Cutaneous effects of cryogen spray cooling on in vivo human skin. Academic Article uri icon


  • BACKGROUND: Despite widespread clinical use of cryogen spray cooling (CSC) in conjunction with laser dermatologic surgery, in vivo cutaneous effects have not been systematically evaluated. OBJECTIVE: The authors characterize the in vivo cutaneous effects for Fitzpatrick skin types I through VI after CSC exposures of varying spurt durations and spurt delivery patterns (single vs. multiple spurts). MATERIALS AND METHODS: Twenty-seven normal human subjects were exposed to single cryogen spurts from 10 to 80 milliseconds, and multiple spurt patterns consisting of two 20-millisecond spurts, four 10-millisecond spurts, and eight 5-millisecond spurts. Subjects were evaluated by clinical observation and photography at 1 hour, 1 day, and 1, 4, 8, and 12 weeks after CSC exposure. RESULTS: Acute erythema and urticaria (1-24 hours) were noted in 14 of 27 and 3 of 27 subjects, respectively. Transient hyperpigmentation occurred in 4 of 27 subjects (skin types III-VI) but resolved spontaneously without medical intervention in all subjects by 8 weeks. No permanent skin changes were noted in any subjects. Skin reactions were more common with longer single-spurt durations (50 milliseconds or greater) and multiple spurt patterns. CONCLUSION: Acute erythema, urticaria, and, less commonly, transient hyperpigmentation were observed after CSC exposure. Permanent skin injury was not observed and is unlikely.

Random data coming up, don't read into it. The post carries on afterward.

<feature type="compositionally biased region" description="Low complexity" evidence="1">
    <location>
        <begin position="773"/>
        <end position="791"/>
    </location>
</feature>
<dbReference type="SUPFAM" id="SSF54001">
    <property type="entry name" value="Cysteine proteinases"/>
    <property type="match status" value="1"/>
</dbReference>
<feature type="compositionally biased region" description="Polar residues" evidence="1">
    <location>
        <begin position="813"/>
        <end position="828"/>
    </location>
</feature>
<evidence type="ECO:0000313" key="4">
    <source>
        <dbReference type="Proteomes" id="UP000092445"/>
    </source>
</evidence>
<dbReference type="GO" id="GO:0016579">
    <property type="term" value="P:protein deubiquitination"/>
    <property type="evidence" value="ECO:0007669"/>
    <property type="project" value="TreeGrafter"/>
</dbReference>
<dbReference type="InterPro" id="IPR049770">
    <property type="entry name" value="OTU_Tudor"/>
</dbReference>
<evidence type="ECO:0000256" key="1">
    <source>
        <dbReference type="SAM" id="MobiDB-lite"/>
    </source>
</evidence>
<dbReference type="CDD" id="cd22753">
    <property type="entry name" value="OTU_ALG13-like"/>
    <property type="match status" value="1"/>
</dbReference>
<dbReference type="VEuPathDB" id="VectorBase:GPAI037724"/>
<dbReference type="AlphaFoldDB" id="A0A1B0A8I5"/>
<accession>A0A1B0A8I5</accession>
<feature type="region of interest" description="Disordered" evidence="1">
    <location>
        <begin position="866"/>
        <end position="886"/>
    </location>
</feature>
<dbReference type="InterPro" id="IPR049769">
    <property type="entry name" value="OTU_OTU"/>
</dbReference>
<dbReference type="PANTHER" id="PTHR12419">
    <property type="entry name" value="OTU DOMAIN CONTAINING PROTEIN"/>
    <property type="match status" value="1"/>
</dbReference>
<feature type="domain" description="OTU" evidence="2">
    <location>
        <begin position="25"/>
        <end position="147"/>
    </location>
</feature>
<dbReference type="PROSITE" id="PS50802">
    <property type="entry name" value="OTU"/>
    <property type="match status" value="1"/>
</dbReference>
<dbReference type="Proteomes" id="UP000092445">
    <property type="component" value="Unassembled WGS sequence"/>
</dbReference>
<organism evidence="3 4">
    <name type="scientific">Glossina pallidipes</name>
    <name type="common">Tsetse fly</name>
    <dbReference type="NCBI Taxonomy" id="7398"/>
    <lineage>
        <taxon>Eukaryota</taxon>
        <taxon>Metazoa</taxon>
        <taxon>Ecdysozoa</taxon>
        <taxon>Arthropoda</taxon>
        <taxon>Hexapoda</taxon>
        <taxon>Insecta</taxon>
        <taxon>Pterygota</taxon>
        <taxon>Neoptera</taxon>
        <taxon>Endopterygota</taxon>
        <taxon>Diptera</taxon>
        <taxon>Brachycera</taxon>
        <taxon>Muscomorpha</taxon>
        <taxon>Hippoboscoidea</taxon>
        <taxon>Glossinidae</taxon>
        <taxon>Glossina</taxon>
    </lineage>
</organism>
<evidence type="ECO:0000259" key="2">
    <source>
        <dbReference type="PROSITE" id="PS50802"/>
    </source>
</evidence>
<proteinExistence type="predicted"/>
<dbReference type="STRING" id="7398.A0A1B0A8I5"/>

published proceedings

  • Dermatol Surg

author list (cited authors)

  • Datrice, N., Ramirez-San-Juan, J., Zhang, R., Meshkinpour, A., Aguilar, G., Nelson, J. S., & Kelly, K. M.

citation count

  • 4

complete list of authors

  • Datrice, Nicole||Ramirez-San-Juan, Julio||Zhang, Rong||Meshkinpour, Azin||Aguilar, Guillermo||Nelson, J Stuart||Kelly, Kristen M

publication date

  • January 2006